As Pope Benedict XVI marked his seventh anniversary as pope on Thursday (April 19), many Catholics were wondering if the pontiff is finally becoming the papal enforcer that some feared â€” and others hoped â€” he would be when he was elected to lead the church in 2005.
The questions were prompted by this weekâ€™s announcement that Benedict had signed off on a crackdown on the organization representing most of the 57,000 nuns in the United States, saying that the group was not speaking out strongly enough against gay marriage, abortion and womenâ€™s ordination.
But does this latest move indicate that the man once known as the Grand Inquisitor is returning to form, or that a new wave of dissent is emerging?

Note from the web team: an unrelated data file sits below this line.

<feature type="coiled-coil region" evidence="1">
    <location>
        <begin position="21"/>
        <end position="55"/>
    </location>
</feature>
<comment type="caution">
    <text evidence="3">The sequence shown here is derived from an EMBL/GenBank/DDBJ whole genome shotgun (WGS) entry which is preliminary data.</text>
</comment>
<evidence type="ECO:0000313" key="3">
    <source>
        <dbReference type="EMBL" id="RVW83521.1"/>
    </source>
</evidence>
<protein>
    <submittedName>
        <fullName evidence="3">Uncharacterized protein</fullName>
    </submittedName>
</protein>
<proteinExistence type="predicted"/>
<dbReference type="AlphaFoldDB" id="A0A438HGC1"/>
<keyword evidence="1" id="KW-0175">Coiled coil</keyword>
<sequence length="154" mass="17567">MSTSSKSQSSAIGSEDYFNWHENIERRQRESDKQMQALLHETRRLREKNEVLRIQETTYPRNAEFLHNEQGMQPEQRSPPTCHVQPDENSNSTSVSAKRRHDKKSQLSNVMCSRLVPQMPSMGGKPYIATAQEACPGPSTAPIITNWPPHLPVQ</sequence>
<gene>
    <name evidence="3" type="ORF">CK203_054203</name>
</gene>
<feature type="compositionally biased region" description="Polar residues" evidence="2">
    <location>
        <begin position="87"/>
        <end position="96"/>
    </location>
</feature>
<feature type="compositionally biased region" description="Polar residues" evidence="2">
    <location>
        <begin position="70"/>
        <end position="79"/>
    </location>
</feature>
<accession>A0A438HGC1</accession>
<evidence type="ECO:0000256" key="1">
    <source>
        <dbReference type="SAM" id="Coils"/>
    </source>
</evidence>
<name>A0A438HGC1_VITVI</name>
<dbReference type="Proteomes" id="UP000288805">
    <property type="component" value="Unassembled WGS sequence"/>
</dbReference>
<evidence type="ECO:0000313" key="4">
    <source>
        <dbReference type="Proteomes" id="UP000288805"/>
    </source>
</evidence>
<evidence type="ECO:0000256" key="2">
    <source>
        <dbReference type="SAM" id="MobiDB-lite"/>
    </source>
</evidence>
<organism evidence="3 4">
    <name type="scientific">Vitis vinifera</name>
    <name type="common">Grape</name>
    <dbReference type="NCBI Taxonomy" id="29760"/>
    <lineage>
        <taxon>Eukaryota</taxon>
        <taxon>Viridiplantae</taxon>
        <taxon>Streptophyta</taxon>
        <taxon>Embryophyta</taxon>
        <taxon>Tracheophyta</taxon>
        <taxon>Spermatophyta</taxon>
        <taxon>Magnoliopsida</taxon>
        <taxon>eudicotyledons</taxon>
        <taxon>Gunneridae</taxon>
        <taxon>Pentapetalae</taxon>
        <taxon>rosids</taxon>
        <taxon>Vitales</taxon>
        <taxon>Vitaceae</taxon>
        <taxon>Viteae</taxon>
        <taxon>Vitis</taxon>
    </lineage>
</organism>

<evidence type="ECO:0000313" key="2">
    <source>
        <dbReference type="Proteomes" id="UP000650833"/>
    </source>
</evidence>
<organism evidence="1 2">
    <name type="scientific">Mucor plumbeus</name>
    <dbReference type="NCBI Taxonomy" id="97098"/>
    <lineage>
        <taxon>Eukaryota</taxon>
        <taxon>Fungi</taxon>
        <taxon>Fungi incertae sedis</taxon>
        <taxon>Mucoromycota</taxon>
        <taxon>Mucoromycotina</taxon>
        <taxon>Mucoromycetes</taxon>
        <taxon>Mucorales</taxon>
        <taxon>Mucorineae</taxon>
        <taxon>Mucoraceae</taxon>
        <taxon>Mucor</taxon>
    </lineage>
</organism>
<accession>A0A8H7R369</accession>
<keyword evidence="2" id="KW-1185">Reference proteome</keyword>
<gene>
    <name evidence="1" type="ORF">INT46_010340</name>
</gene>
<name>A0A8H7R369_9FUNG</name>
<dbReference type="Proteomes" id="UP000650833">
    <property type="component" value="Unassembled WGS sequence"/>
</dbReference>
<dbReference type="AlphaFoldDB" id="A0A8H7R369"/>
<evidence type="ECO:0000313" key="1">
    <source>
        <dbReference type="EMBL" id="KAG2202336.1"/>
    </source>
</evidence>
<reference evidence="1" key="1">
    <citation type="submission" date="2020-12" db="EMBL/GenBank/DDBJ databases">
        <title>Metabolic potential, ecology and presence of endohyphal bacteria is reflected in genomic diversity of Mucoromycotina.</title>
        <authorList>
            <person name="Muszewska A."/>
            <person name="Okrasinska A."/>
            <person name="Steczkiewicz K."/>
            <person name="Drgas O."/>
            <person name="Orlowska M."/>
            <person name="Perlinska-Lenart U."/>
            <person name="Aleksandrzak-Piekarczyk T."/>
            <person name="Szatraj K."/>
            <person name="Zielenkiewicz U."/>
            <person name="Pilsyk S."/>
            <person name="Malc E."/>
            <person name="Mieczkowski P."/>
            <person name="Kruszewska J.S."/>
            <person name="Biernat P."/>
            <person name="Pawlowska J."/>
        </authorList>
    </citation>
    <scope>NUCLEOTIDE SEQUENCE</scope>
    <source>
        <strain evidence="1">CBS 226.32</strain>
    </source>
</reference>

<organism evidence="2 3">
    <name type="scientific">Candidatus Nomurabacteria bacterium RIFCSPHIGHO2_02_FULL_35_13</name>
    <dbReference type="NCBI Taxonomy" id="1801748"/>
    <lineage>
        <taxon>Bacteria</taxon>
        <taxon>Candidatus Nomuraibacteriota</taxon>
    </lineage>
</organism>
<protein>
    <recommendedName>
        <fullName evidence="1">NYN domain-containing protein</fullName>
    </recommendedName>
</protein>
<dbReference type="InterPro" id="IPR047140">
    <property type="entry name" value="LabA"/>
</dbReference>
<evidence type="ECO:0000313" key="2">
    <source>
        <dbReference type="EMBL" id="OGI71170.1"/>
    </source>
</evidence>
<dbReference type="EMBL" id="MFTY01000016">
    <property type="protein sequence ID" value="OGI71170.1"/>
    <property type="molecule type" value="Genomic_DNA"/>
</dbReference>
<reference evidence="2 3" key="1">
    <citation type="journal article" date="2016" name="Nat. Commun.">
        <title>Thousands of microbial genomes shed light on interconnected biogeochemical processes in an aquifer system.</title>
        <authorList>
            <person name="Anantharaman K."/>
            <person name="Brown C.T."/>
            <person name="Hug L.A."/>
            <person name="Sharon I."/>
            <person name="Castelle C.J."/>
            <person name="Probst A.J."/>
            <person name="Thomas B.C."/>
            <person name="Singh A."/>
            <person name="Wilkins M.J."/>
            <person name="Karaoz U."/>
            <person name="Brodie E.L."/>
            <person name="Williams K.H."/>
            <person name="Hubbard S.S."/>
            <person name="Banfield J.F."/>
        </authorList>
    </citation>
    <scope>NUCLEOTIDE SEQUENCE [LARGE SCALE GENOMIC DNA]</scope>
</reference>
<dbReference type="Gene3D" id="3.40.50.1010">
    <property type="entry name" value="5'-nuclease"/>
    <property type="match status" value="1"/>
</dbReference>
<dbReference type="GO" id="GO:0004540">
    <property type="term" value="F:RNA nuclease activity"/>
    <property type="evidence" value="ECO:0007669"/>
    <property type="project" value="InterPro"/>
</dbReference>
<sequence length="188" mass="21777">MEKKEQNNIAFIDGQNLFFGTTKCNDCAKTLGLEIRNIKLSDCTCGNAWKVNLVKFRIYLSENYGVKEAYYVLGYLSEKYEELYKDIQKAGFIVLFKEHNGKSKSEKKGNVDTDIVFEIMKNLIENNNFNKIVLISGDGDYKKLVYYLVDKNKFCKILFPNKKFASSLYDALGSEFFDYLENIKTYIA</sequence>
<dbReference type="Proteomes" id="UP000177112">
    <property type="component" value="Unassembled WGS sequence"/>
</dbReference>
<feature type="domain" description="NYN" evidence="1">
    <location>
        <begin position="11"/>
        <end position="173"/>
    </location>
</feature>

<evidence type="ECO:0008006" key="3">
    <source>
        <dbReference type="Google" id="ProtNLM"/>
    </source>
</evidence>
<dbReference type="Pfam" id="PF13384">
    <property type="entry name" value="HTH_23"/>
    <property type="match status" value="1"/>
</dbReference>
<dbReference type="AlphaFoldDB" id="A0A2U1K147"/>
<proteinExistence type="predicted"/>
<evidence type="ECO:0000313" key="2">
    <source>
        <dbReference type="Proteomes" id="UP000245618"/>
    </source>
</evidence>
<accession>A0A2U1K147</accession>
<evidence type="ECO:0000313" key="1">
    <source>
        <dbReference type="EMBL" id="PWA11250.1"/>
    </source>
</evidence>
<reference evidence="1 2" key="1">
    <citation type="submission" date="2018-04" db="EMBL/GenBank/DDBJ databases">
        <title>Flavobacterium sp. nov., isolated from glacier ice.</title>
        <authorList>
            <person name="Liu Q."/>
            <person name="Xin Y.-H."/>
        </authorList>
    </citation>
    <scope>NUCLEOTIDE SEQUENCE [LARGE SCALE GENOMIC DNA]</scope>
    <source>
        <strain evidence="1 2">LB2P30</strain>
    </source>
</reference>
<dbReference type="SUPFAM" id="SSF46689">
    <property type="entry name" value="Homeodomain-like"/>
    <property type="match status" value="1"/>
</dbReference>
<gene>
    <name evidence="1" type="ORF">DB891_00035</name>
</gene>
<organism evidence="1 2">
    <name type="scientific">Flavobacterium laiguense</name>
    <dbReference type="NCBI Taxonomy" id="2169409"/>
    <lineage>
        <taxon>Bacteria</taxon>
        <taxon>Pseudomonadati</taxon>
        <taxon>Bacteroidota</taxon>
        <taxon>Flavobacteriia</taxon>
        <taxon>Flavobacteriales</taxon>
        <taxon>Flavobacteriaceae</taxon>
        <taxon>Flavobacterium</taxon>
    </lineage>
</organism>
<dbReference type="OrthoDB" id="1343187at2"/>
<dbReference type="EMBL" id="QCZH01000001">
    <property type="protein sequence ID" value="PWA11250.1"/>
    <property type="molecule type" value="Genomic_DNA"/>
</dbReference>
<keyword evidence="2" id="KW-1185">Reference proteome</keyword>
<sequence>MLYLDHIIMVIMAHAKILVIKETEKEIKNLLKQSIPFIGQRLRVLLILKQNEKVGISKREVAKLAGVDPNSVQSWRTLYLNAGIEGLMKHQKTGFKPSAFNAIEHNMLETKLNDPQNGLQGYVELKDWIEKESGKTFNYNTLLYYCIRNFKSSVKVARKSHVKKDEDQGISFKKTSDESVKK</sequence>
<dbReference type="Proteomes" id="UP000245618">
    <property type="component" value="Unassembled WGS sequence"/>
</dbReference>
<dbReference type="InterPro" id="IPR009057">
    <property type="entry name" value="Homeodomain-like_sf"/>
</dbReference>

The investigation of the Leadership Conference of Women Religious was launched by the Congregation for the Doctrine of the Faith, the Vatican agency charged with overseeing orthodoxy, and the department that Benedict â€” then Cardinal Joseph Ratzinger â€” led for nearly a quarter century before his election.
During his time there, and as a top aide to the late Pope John Paul II, Ratzinger oversaw a range of investigations into priests, theologians, nuns and church groups perceived as straying too far left for Romeâ€™s conservative tastes. That earned Ratzinger, a German theologian, a host of epithets, such as the â€œPanzerkardinalâ€ and â€œGodâ€™s Rottweilerâ€ â€” harsh nicknames that Ratzingerâ€™s fans considered badges of honor.
In the years after his election, however, there was almost a sense of disappointment among some on the Catholic right that Benedict was not moving swiftly and sharply to crack down on liberal dissidents. [More]